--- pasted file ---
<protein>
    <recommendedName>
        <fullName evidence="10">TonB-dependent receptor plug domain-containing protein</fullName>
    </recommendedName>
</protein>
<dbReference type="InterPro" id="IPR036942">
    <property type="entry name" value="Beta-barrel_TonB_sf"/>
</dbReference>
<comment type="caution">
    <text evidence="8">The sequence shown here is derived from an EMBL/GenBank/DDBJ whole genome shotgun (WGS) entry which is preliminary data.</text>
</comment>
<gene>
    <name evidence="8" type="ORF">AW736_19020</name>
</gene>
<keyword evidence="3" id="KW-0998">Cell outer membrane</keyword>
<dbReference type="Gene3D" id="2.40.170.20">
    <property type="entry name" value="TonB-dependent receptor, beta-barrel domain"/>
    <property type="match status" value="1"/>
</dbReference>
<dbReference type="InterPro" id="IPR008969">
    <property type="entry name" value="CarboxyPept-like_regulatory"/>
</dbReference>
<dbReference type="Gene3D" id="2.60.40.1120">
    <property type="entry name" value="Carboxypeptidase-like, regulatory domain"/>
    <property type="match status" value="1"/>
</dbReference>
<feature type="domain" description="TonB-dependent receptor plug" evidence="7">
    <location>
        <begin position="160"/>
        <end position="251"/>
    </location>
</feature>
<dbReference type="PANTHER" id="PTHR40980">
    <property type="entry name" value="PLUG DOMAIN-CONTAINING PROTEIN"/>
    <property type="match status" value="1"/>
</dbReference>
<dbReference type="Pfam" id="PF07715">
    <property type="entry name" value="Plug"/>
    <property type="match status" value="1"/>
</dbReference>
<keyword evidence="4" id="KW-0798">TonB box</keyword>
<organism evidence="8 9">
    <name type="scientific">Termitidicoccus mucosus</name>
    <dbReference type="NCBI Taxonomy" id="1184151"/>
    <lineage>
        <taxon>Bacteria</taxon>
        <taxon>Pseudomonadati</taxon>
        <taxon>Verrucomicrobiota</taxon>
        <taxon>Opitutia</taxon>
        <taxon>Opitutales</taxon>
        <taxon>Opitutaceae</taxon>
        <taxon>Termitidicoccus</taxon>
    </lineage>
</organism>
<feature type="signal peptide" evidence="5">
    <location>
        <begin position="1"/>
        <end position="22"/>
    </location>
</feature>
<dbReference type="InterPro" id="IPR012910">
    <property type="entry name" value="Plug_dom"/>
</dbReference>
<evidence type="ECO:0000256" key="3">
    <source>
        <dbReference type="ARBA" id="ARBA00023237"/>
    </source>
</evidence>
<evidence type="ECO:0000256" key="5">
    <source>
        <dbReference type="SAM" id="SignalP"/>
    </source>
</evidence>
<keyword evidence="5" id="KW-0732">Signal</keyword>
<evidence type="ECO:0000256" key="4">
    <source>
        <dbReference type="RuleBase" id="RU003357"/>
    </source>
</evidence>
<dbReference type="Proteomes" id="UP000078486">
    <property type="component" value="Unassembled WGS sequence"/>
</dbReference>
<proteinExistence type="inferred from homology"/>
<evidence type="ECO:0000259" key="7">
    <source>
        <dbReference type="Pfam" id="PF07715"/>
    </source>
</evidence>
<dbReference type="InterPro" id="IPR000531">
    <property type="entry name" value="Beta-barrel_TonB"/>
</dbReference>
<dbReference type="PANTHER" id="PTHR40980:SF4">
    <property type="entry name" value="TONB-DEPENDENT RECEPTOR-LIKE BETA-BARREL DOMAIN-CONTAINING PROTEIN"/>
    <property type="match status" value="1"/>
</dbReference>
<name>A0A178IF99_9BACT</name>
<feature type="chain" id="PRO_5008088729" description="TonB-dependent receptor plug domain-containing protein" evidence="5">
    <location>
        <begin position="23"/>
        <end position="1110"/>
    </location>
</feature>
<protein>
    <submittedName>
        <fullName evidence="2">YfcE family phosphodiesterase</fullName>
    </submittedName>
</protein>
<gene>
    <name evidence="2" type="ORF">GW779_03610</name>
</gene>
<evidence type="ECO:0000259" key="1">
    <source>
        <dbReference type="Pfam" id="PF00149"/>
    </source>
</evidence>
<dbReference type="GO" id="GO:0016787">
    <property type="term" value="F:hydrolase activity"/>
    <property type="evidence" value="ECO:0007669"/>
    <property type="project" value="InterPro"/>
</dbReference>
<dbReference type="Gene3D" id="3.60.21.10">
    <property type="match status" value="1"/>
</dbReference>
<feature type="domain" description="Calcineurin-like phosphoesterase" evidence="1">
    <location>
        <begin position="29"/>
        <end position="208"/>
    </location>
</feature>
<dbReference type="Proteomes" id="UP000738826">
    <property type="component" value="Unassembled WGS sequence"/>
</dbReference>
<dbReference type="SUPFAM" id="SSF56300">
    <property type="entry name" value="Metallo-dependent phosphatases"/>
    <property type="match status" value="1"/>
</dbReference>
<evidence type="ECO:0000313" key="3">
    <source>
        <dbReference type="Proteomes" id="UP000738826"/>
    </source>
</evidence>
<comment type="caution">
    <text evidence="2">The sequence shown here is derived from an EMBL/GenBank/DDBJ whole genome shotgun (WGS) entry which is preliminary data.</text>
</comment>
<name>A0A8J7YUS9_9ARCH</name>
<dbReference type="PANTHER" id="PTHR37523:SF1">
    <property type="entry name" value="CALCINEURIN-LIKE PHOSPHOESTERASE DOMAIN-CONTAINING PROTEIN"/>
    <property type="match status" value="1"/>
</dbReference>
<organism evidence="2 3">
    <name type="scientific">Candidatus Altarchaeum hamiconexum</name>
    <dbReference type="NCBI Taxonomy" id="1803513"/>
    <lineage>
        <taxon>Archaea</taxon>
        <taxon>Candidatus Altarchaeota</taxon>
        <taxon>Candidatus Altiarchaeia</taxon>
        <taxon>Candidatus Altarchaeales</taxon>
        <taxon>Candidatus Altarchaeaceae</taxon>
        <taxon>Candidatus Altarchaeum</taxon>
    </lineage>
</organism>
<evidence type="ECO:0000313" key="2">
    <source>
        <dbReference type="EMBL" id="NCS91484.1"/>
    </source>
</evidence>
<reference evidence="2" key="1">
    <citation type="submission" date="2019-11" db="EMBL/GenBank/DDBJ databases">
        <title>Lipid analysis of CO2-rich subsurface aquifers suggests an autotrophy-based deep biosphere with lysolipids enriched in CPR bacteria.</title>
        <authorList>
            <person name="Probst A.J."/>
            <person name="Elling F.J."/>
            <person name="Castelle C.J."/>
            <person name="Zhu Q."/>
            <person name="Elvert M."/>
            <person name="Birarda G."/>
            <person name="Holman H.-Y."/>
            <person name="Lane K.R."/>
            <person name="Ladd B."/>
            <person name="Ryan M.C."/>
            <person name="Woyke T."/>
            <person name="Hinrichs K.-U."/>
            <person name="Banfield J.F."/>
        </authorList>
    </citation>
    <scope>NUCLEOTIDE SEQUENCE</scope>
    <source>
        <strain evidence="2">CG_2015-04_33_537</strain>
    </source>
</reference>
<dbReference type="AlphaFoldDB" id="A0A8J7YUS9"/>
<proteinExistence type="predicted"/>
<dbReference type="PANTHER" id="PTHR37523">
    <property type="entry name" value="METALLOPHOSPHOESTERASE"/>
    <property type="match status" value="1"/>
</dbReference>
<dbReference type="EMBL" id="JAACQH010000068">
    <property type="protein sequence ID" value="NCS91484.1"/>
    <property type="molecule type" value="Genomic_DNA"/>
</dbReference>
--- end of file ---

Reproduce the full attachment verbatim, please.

<protein>
    <recommendedName>
        <fullName evidence="10">TonB-dependent receptor plug domain-containing protein</fullName>
    </recommendedName>
</protein>
<dbReference type="InterPro" id="IPR036942">
    <property type="entry name" value="Beta-barrel_TonB_sf"/>
</dbReference>
<comment type="caution">
    <text evidence="8">The sequence shown here is derived from an EMBL/GenBank/DDBJ whole genome shotgun (WGS) entry which is preliminary data.</text>
</comment>
<gene>
    <name evidence="8" type="ORF">AW736_19020</name>
</gene>
<keyword evidence="3" id="KW-0998">Cell outer membrane</keyword>
<dbReference type="Gene3D" id="2.40.170.20">
    <property type="entry name" value="TonB-dependent receptor, beta-barrel domain"/>
    <property type="match status" value="1"/>
</dbReference>
<dbReference type="InterPro" id="IPR008969">
    <property type="entry name" value="CarboxyPept-like_regulatory"/>
</dbReference>
<dbReference type="Gene3D" id="2.60.40.1120">
    <property type="entry name" value="Carboxypeptidase-like, regulatory domain"/>
    <property type="match status" value="1"/>
</dbReference>
<feature type="domain" description="TonB-dependent receptor plug" evidence="7">
    <location>
        <begin position="160"/>
        <end position="251"/>
    </location>
</feature>
<dbReference type="PANTHER" id="PTHR40980">
    <property type="entry name" value="PLUG DOMAIN-CONTAINING PROTEIN"/>
    <property type="match status" value="1"/>
</dbReference>
<dbReference type="Pfam" id="PF07715">
    <property type="entry name" value="Plug"/>
    <property type="match status" value="1"/>
</dbReference>
<keyword evidence="4" id="KW-0798">TonB box</keyword>
<organism evidence="8 9">
    <name type="scientific">Termitidicoccus mucosus</name>
    <dbReference type="NCBI Taxonomy" id="1184151"/>
    <lineage>
        <taxon>Bacteria</taxon>
        <taxon>Pseudomonadati</taxon>
        <taxon>Verrucomicrobiota</taxon>
        <taxon>Opitutia</taxon>
        <taxon>Opitutales</taxon>
        <taxon>Opitutaceae</taxon>
        <taxon>Termitidicoccus</taxon>
    </lineage>
</organism>
<feature type="signal peptide" evidence="5">
    <location>
        <begin position="1"/>
        <end position="22"/>
    </location>
</feature>
<dbReference type="InterPro" id="IPR012910">
    <property type="entry name" value="Plug_dom"/>
</dbReference>
<evidence type="ECO:0000256" key="3">
    <source>
        <dbReference type="ARBA" id="ARBA00023237"/>
    </source>
</evidence>
<evidence type="ECO:0000256" key="5">
    <source>
        <dbReference type="SAM" id="SignalP"/>
    </source>
</evidence>
<keyword evidence="5" id="KW-0732">Signal</keyword>
<evidence type="ECO:0000256" key="4">
    <source>
        <dbReference type="RuleBase" id="RU003357"/>
    </source>
</evidence>
<dbReference type="Proteomes" id="UP000078486">
    <property type="component" value="Unassembled WGS sequence"/>
</dbReference>
<proteinExistence type="inferred from homology"/>
<evidence type="ECO:0000259" key="7">
    <source>
        <dbReference type="Pfam" id="PF07715"/>
    </source>
</evidence>
<dbReference type="InterPro" id="IPR000531">
    <property type="entry name" value="Beta-barrel_TonB"/>
</dbReference>
<dbReference type="PANTHER" id="PTHR40980:SF4">
    <property type="entry name" value="TONB-DEPENDENT RECEPTOR-LIKE BETA-BARREL DOMAIN-CONTAINING PROTEIN"/>
    <property type="match status" value="1"/>
</dbReference>
<name>A0A178IF99_9BACT</name>
<feature type="chain" id="PRO_5008088729" description="TonB-dependent receptor plug domain-containing protein" evidence="5">
    <location>
        <begin position="23"/>
        <end position="1110"/>
    </location>
</feature>
<protein>
    <submittedName>
        <fullName evidence="2">YfcE family phosphodiesterase</fullName>
    </submittedName>
</protein>
<gene>
    <name evidence="2" type="ORF">GW779_03610</name>
</gene>
<evidence type="ECO:0000259" key="1">
    <source>
        <dbReference type="Pfam" id="PF00149"/>
    </source>
</evidence>
<dbReference type="GO" id="GO:0016787">
    <property type="term" value="F:hydrolase activity"/>
    <property type="evidence" value="ECO:0007669"/>
    <property type="project" value="InterPro"/>
</dbReference>
<dbReference type="Gene3D" id="3.60.21.10">
    <property type="match status" value="1"/>
</dbReference>
<feature type="domain" description="Calcineurin-like phosphoesterase" evidence="1">
    <location>
        <begin position="29"/>
        <end position="208"/>
    </location>
</feature>
<dbReference type="Proteomes" id="UP000738826">
    <property type="component" value="Unassembled WGS sequence"/>
</dbReference>
<dbReference type="SUPFAM" id="SSF56300">
    <property type="entry name" value="Metallo-dependent phosphatases"/>
    <property type="match status" value="1"/>
</dbReference>
<evidence type="ECO:0000313" key="3">
    <source>
        <dbReference type="Proteomes" id="UP000738826"/>
    </source>
</evidence>
<comment type="caution">
    <text evidence="2">The sequence shown here is derived from an EMBL/GenBank/DDBJ whole genome shotgun (WGS) entry which is preliminary data.</text>
</comment>
<name>A0A8J7YUS9_9ARCH</name>
<dbReference type="PANTHER" id="PTHR37523:SF1">
    <property type="entry name" value="CALCINEURIN-LIKE PHOSPHOESTERASE DOMAIN-CONTAINING PROTEIN"/>
    <property type="match status" value="1"/>
</dbReference>
<organism evidence="2 3">
    <name type="scientific">Candidatus Altarchaeum hamiconexum</name>
    <dbReference type="NCBI Taxonomy" id="1803513"/>
    <lineage>
        <taxon>Archaea</taxon>
        <taxon>Candidatus Altarchaeota</taxon>
        <taxon>Candidatus Altiarchaeia</taxon>
        <taxon>Candidatus Altarchaeales</taxon>
        <taxon>Candidatus Altarchaeaceae</taxon>
        <taxon>Candidatus Altarchaeum</taxon>
    </lineage>
</organism>
<evidence type="ECO:0000313" key="2">
    <source>
        <dbReference type="EMBL" id="NCS91484.1"/>
    </source>
</evidence>
<reference evidence="2" key="1">
    <citation type="submission" date="2019-11" db="EMBL/GenBank/DDBJ databases">
        <title>Lipid analysis of CO2-rich subsurface aquifers suggests an autotrophy-based deep biosphere with lysolipids enriched in CPR bacteria.</title>
        <authorList>
            <person name="Probst A.J."/>
            <person name="Elling F.J."/>
            <person name="Castelle C.J."/>
            <person name="Zhu Q."/>
            <person name="Elvert M."/>
            <person name="Birarda G."/>
            <person name="Holman H.-Y."/>
            <person name="Lane K.R."/>
            <person name="Ladd B."/>
            <person name="Ryan M.C."/>
            <person name="Woyke T."/>
            <person name="Hinrichs K.-U."/>
            <person name="Banfield J.F."/>
        </authorList>
    </citation>
    <scope>NUCLEOTIDE SEQUENCE</scope>
    <source>
        <strain evidence="2">CG_2015-04_33_537</strain>
    </source>
</reference>
<dbReference type="AlphaFoldDB" id="A0A8J7YUS9"/>
<proteinExistence type="predicted"/>
<dbReference type="PANTHER" id="PTHR37523">
    <property type="entry name" value="METALLOPHOSPHOESTERASE"/>
    <property type="match status" value="1"/>
</dbReference>
<dbReference type="EMBL" id="JAACQH010000068">
    <property type="protein sequence ID" value="NCS91484.1"/>
    <property type="molecule type" value="Genomic_DNA"/>
</dbReference>